American (Healthcare) Horror Story *UPDATED*
Around 5 months ago I had a smile on my face. The smile was hope. There was hope that after nearly two years of struggling, we had found an answer.
I found answers, but none of them were the one that I was looking for.
Life happens. It happened to me two years ago. I was in better shape, more active, and more healthy than ever in my life. Then things started to change. My “quality of life”, was being seriously battered day in and day out. I wasn’t one for doctors, appointments, insurance ($260/month), and the like…but I finally decided something had to be done. I was determined to find an answer in this scary healthcare maze.
Nearly a hundred appointments later with countless doctors, some who told me I was just imagining things ($300), and some who fought for me ($600)…after diets, supplements ($150), exercises, and more…after handfuls of cringeworthy, unusual, and disheartening exams and procedures ($15,000)…we had found an answer. After the final and worst of the tests ($450), one that you could call soul-shatteringly unpleasant (yeah, that bad)…the problem showed itself to be, very much, real.
The good news, was that it could be “fixed”. A massive abdominal surgery ($55,000), something I never thought I’d experience, was the answer we were looking for. There was a relatively low mortality rate, and a 5% recurrence rate.
I liked my odds, and hated my “quality of life”.
I would (eventually) be sliced down the middle. They would cut straight through everything from my belly button to my tail bone. Then they would staple lots of things to lots of places. Like an angsty teenager hanging posters on their walls. They would use hundreds of staples to put me back together.
“That will be $1,100. Cash or credit?”
The lights seem entirely too bright, and the line of payment desks entirely too “let’s get down to business”. I was walked back into a curtained off area, and told to strip down. I know this part all too well these days…
And to think, two years ago I blushed at the thought of taking off my shirt for a breathing exam.
“I’m Dr. Such and Such, this is Nurse What’s Her Name, and that’s Some Guy, he’ll be making sure you keep breathing.”
“You’re making my day with these big, juicy, veins”.
Again, all too familiar. People can’t seem to wrap their head around someone relatively young and healthy going through this, I guess I can’t either.
“We need blood tests.”
“No, we don’t.”
“Yes, we do.”
The lights are blinding now. The noises grow louder and louder until their disagreement turns into a din of meaningless echoing sound.
“Sorry about that honey! I guess we aren’t going to do the blood tests after all, the Doctor doesn’t think it’s that necessary”.
I imagine this is what a dog feels like at the vet. Who are these people? What are they saying? Why can’t I speak? My head is lolling back and forth to see this, that, and the other thing being placed, inserted, and adjusted all over.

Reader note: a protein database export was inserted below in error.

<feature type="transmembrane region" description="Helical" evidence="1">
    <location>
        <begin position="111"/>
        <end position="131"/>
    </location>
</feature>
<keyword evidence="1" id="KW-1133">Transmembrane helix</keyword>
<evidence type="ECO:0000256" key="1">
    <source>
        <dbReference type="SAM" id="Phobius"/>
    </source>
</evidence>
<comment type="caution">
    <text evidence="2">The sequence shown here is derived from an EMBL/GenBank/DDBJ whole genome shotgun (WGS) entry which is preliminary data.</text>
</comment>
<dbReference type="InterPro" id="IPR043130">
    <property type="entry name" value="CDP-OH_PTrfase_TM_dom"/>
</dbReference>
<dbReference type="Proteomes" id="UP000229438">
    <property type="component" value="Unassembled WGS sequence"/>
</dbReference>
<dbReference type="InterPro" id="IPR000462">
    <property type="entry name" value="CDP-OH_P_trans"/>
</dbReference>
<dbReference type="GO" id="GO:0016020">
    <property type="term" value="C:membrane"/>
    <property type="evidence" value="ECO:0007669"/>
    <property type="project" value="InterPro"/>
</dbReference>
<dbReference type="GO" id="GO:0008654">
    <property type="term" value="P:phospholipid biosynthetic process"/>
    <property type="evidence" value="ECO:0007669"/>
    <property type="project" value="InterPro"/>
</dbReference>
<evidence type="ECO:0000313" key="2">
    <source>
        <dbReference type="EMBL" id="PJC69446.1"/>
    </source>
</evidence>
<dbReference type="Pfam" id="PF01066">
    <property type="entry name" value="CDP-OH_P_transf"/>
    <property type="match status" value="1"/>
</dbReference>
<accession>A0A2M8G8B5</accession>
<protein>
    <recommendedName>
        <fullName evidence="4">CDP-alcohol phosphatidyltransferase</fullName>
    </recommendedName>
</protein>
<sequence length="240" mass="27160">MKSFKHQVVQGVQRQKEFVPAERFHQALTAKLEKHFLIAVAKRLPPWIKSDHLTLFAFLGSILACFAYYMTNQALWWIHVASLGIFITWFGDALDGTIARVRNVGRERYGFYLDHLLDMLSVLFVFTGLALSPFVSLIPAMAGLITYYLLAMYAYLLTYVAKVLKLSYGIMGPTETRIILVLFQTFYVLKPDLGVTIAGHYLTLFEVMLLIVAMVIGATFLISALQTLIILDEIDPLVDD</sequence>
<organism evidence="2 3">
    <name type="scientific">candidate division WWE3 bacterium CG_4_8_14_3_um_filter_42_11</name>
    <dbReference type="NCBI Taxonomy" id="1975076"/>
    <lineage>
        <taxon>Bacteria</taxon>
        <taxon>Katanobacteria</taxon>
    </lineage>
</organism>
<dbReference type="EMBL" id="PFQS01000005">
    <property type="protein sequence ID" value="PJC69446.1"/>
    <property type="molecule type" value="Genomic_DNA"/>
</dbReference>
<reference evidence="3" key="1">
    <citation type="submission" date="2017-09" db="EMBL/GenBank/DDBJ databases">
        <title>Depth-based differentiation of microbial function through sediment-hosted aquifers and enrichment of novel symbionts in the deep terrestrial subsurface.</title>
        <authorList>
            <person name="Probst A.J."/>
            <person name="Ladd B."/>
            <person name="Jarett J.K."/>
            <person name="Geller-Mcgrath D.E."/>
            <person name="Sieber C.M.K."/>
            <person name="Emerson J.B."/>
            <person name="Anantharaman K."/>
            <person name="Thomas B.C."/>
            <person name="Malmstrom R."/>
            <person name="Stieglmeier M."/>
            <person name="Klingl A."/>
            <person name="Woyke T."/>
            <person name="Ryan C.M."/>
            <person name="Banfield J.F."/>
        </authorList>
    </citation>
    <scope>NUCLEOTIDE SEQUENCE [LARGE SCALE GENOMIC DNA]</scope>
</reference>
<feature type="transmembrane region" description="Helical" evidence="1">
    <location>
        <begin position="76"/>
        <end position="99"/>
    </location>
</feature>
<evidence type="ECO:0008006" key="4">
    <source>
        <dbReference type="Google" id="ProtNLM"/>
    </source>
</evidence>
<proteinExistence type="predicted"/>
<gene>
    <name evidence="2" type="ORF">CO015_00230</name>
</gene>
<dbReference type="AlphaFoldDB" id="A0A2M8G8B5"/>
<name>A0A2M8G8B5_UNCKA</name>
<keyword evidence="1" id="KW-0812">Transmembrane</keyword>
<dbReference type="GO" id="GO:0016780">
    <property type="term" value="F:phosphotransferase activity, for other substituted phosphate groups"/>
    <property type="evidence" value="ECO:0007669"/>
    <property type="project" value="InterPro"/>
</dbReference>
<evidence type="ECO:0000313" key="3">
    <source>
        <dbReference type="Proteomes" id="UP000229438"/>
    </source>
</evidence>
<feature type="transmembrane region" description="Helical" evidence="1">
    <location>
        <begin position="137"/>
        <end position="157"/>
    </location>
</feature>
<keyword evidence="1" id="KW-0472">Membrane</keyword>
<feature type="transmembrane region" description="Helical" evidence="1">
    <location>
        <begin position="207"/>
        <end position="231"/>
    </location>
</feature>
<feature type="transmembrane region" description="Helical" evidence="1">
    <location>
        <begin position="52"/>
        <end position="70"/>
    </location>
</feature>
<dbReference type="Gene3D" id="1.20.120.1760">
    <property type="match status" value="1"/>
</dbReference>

My parents. They look nervous.
Dad says she’s a good surgeon, and it will be fine. I believe him, but the tears building up in my Mom’s eyes tell me otherwise. I wrestle the tears in my eyes and the weight in my chest, I tell it all to be sensible. I don’t want to make it worse for Mom. I look to Dad for strength.
Someone is missing. I wish frantically for her hand. To see her eyes, and that smile, looking down at me.
It’s time. I have to call her.
She answers right away, eager to hear what’s happening, and to tell me it’ll all be ok. I can’t speak. You know when you’re so close to breaking down, that if even a small whisper comes out…the flood gates will open? She knew. She knew I was terrified. She didn’t need me to say anything. She made me smile. She always does.
I saved it all for the last second. One last exasperated “I love you” and the phone was pulled from my hands. One last look back towards my parents as I rolled away.
“Ok, it’s happening. This is happening.”
I tried to use my mind to rationalize and justify what was about to happen to my body. No use. Too late for that. Dad said to take deep breaths. As deep as I could, and as fast as I could, that way I’d be asleep faster. I trust him.
The final room is everything you’d expect it to be, except bright. This one was dim, and felt somber. Everyone was very quiet and focused. They rolled me in, smiled, and said it’s going to be fine. They put the breathing mask on me. My mind was in a full panic now. Deep, fast breaths were all too easy. I raced towards unconsciousness while desperately repeating one phrase over and over again.
“I hope I see them again.”
I was out.
I wake up.
The surgery was a success, but it was worse than they’d imagined. They had to make it a full open surgery. I knew that wasn’t good. More pain, more scars, more recovery time.